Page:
Today in History, December 28, 1832:
John C. Calhoun, 7th Vice President of the United States, resigns to take a Senate seat from his native South Carolina. Calhoun was a short step away from the Presidency, twice. He ran unsuccessfully in 1821, and had he been able to remain as Vice President to Andrew Jackson, he almost certainly would have been assured the nomination and perhaps the election after Jackson’s two terms had ended.
But Calhoun and Jackson would get cross-ways over accusations of adultery involving the wife of the secretary of war, along with most of Jackson’s cabinet. This and their differences over nullification (the belief that the states could nullify ANY act by the federal government-admittedly a simplified explanation, but accurate), led to Calhoun’s resignation.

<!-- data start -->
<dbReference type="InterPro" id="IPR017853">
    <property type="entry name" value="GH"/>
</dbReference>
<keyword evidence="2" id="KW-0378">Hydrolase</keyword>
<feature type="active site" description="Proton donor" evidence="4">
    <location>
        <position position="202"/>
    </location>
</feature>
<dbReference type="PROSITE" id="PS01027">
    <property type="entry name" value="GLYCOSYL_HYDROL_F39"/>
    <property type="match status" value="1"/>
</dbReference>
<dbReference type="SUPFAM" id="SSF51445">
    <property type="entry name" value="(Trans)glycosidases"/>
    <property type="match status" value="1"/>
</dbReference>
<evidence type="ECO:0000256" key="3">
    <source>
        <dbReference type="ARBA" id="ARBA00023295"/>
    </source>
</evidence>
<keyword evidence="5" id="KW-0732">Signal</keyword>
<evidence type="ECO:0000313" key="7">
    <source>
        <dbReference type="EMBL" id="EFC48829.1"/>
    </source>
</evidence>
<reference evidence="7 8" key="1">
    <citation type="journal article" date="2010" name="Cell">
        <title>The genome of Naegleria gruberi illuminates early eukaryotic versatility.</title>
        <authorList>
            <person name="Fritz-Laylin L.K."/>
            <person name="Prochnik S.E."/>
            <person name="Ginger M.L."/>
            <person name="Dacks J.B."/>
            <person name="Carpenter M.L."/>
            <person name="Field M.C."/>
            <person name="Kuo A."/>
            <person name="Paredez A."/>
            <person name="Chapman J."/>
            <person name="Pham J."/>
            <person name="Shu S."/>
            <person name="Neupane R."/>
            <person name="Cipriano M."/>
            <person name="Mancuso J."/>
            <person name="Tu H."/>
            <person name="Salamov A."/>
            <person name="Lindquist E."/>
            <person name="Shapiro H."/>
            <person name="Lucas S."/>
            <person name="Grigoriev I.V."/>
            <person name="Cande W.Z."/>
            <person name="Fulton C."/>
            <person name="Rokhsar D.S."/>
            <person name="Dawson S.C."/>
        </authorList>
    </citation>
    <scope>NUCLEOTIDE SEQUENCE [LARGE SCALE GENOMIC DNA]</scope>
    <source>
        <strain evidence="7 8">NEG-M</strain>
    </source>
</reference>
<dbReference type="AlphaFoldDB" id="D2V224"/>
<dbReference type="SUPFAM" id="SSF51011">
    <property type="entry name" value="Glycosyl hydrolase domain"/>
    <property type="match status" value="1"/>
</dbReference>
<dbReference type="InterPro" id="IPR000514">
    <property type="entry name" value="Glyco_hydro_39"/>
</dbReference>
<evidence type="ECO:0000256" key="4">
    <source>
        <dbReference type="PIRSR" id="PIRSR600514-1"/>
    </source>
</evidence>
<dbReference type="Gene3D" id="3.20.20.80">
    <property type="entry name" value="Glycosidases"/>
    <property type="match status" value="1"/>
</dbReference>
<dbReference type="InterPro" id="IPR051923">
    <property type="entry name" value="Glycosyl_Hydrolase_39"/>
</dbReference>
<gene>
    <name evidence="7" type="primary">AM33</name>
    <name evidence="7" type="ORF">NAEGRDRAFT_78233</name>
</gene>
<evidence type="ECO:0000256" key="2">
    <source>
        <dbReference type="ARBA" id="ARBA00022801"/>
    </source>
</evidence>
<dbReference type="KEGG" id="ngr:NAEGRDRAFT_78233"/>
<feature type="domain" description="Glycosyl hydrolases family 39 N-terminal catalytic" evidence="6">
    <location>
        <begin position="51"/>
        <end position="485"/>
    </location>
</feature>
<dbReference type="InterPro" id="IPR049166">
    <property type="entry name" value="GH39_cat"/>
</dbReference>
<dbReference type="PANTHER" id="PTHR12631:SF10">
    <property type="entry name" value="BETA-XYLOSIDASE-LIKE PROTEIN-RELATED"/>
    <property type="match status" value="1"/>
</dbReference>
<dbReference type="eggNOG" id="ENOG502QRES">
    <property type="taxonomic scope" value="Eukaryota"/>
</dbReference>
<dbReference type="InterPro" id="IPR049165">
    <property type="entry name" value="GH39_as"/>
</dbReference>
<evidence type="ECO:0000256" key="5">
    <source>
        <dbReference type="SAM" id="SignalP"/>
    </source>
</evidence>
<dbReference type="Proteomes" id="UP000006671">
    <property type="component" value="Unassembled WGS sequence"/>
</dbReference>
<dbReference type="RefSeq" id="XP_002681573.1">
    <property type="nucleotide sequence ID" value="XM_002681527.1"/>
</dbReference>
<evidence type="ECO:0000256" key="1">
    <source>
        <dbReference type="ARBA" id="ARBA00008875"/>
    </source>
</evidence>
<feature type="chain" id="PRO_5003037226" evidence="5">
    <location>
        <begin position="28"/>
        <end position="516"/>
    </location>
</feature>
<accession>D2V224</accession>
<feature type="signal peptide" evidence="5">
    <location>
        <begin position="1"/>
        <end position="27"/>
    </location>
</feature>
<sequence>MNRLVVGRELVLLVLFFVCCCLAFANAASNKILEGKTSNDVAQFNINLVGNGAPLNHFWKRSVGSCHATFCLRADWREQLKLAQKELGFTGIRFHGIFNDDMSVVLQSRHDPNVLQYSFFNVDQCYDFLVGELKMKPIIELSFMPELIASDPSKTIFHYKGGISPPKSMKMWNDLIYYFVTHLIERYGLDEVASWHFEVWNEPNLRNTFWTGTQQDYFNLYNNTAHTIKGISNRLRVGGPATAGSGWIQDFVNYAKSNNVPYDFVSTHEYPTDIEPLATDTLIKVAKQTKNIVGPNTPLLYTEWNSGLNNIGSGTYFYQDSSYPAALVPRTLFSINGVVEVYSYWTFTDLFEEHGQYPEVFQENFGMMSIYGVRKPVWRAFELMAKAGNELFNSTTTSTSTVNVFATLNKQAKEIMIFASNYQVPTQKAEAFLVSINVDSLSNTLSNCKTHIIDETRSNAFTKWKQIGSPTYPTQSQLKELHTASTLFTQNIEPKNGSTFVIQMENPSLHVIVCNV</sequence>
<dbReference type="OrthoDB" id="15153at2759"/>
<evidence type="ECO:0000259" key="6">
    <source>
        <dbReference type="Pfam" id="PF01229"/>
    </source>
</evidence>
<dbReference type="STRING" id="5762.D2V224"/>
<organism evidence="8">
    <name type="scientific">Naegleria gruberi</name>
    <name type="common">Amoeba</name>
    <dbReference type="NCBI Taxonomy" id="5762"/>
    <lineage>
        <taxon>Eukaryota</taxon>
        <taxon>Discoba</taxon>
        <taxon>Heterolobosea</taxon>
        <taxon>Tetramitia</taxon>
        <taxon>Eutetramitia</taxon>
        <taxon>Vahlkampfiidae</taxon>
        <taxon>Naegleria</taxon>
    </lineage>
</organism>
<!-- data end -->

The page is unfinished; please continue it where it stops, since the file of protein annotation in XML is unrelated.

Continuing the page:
Calhoun was a fierce proponent of state’s rights, and as a result, of slavery.
However, a comment shortly before his death showed his loyalties, “If I am judged by my acts, I trust I shall be found as firm a friend of the Union as any man in it. If I shall have any place in the memory of posterity it will be in consequence of my deep attachment to it.”
Calhoun felt himself a patriot. He is, perhaps, a reminder that we can disagree with someone politically without assuming they are otherwise.